Since 1897, The House of MBj has cher­ished the im­por­tance of her­itage, style and in­no­va­tion. From be­ing gold­smiths to be­com­ing man­u­fac­tur­ers and whole­salers dur­ing 1900’s, they have come a long way and car­ried the ba­ton suc­cess­fully through the gen­er­a­tions. Then, in 1982, they grew into a re­tail busi­ness and started their maiden re­tail show­room at AC Mar­ket in Kolkata. In 1988, they ex­tended their foot­print and opened a sec­ond show­room at Bara Bazaar. The ex­pan­sion con­tin­ued to stretch their hori­zon fur­ther and the brand suc­cess­fully opened their third show­room in Jaipur in 1992. In 1996, they opened their fourth show­room in New Delhi and in 1998, a fifth show­room at Lord Sinha Road, in Kolkata.

Though no more show­rooms have been added in re­cent times, the growth has con­tin­ued. “In the year 2015, we opened our man­u­fac­tur­ing unit with a cor­po­rate of­fice and a bou­tique show­room in Delhi, which has been a big mile­stone for the brand,” says Mayank. “It has been an ex­tremely il­lus­tri­ous jour­ney for the fam­ily, and it is by win­ning the trust and pa­tron­age of cus­tomers that the com­pany has grown from strength to strength over seven gen­er­a­tions.”

Tak­ing the fam­ily legacy for­ward was a nat­u­ral for Mayank Soni and he has been do­ing just that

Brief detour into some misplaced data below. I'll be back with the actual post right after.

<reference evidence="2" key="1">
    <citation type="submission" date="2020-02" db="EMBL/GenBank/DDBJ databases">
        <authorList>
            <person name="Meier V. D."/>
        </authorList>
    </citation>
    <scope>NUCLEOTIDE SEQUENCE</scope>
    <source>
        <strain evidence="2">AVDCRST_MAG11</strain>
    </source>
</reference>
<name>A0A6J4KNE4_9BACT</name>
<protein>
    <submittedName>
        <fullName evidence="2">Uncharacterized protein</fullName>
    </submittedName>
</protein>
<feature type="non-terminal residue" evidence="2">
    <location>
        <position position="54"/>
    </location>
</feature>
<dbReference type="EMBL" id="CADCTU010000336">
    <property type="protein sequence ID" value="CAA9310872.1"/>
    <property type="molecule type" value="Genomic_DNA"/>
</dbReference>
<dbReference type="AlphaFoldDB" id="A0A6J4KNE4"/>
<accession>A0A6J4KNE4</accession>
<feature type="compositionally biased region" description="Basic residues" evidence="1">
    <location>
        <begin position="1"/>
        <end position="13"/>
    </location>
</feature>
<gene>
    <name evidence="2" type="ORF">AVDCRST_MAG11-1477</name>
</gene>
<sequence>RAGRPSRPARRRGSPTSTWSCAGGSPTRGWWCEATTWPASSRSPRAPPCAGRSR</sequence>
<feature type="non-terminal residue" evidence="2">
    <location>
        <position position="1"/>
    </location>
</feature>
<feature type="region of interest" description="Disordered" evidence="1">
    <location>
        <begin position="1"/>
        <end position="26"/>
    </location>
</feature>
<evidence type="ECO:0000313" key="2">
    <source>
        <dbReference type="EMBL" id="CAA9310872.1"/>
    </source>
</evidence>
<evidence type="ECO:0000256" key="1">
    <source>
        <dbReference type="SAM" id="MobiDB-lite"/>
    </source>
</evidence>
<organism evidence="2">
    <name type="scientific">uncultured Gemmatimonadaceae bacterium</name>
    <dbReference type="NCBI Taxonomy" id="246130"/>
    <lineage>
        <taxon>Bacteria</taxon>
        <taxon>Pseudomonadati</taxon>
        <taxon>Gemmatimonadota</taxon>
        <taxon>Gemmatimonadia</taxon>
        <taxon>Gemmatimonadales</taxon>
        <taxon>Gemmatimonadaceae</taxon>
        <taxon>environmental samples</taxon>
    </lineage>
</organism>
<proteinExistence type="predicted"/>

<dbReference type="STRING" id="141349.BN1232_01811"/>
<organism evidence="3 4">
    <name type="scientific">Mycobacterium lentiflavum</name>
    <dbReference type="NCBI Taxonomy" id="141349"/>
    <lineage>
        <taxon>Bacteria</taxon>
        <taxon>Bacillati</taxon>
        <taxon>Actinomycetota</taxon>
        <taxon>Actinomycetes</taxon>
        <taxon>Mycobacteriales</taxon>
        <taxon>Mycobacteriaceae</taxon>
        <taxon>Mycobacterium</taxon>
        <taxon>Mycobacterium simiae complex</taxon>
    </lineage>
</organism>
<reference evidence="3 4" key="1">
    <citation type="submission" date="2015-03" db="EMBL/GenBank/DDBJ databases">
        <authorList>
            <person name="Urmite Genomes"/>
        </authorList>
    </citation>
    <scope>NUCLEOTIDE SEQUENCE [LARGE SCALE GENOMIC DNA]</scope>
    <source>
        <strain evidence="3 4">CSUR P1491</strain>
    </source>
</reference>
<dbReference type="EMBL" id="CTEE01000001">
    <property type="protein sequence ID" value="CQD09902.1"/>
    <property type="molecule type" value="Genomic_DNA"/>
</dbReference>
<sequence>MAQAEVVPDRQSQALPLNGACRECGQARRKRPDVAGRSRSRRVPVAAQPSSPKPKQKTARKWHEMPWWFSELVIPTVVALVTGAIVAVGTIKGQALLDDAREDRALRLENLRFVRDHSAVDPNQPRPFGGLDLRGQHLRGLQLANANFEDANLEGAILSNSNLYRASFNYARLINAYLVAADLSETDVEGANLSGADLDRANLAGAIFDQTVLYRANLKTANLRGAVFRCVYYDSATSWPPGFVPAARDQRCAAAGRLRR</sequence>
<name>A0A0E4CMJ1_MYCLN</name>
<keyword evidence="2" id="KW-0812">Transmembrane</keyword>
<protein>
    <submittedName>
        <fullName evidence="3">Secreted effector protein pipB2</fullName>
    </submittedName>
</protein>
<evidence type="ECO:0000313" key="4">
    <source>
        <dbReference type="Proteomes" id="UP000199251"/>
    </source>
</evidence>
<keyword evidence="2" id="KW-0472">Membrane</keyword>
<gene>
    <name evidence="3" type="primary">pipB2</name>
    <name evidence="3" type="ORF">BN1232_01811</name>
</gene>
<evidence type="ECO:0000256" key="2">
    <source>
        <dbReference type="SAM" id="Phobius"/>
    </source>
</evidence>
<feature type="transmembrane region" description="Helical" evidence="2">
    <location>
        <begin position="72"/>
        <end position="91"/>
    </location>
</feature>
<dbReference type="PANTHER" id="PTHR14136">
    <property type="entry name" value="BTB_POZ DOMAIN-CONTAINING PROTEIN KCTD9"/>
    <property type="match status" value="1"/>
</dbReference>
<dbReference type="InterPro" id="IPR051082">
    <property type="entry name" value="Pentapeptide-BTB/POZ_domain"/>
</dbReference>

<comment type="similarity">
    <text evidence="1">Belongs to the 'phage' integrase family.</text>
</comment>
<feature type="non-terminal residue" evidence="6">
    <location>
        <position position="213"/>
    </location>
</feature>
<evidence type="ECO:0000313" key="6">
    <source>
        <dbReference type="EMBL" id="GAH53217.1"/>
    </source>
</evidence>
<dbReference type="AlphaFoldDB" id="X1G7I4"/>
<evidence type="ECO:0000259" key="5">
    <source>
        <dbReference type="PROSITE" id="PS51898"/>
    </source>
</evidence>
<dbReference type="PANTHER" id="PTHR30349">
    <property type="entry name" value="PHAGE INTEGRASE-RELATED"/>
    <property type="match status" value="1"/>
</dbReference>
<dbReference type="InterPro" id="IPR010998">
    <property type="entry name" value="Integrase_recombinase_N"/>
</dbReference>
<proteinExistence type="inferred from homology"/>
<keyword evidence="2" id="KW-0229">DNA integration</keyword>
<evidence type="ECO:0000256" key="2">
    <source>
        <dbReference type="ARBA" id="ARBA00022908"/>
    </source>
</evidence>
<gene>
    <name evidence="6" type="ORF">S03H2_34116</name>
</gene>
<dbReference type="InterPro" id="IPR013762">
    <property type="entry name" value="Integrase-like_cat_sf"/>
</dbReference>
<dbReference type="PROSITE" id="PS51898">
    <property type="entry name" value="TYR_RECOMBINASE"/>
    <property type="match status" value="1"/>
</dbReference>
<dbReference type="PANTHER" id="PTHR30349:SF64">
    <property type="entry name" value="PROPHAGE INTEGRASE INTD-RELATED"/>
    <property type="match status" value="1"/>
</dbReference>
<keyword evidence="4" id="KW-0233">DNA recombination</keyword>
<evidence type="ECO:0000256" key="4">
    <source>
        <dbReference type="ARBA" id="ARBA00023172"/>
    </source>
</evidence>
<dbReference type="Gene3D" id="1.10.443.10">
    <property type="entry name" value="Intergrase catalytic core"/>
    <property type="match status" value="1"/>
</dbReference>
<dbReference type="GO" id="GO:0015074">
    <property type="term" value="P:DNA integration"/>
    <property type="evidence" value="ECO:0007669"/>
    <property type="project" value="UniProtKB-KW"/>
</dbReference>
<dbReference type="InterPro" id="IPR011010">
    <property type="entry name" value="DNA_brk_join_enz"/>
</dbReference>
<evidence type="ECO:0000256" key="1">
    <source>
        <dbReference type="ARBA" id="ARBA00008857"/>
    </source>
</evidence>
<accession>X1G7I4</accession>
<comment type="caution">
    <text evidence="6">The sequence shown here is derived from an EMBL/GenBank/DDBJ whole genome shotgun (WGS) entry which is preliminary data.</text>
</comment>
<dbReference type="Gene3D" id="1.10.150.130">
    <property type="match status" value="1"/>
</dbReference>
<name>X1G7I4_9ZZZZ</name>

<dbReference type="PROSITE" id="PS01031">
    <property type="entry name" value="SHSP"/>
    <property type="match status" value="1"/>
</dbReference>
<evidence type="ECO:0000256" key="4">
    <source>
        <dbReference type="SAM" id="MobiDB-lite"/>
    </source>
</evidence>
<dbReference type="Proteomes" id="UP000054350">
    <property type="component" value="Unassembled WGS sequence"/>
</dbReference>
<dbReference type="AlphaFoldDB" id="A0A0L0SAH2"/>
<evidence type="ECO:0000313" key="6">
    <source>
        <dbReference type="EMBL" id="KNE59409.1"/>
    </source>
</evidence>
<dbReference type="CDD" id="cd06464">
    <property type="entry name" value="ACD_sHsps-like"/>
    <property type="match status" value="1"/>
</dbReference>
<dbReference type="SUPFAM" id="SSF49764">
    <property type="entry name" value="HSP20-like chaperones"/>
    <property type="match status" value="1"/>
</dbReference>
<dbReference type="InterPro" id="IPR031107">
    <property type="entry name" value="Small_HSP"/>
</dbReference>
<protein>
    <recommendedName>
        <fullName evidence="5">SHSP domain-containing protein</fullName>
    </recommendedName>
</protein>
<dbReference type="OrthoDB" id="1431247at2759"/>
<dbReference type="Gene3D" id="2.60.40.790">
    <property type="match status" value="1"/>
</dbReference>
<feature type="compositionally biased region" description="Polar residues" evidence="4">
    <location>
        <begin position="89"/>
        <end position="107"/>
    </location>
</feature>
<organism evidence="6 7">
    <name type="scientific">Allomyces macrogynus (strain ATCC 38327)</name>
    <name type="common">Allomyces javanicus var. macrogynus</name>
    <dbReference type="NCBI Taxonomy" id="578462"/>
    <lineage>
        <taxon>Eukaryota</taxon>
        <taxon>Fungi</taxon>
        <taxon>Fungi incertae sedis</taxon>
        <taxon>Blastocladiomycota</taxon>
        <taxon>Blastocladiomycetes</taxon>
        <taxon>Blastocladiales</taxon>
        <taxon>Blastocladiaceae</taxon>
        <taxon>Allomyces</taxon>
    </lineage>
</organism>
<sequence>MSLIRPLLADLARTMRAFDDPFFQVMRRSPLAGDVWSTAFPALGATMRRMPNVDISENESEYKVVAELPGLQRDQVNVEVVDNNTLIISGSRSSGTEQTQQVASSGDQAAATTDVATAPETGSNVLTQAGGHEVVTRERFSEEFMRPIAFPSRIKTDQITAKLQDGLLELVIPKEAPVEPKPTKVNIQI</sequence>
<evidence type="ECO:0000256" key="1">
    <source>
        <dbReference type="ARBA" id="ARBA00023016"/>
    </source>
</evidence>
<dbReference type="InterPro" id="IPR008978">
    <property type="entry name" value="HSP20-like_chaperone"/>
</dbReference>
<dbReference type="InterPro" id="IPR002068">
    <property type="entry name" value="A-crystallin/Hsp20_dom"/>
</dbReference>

since he stepped into the busi­ness in the year 2000, while he was still study­ing for his grad­u­a­tion. Tak­ing over the reins, he be­gan en­rich­ing the busi­ness with his strate­gies and cre­ative in­sights and then went on to pur­sue his grad­u­a­tion in gems and di­a­monds from GIA and then a jew­ellery pro­duc­tion course from Me­tallo No­bile, Italy. “Dur­ing the course, I care­fully stud­ied and an­a­lysed dif­fer­ent mar­kets, mar­ket trends, con­sumer be­hav­iour and prac­tices, among other things and tried to gain an un­der­stand­ing of the jew­ellery in­dus­try at large,” says Mayank Soni. “This knack of un­der­stand­ing the big­ger pic­ture and ap­ply­ing it in smaller ways has helped the brand grow in many ways. Cur­rently, I am based in Delhi, run­ning the cor­po­rate of­fice of The House of MBj, mainly look­ing af­ter the cre­ative, brand­ing, mar­ket­ing and pro­duc­tion de­part­ments.”

The other di­rec­tors of The House of MBj at present are his four younger broth­ers, Gau­tam, Gunjan, Ab­hishek and Aayush Soni, who di­rectly re­port to their un­cle Vijay Soni, who is the CEO of the The House of MBj.

Craft­ing glo­ries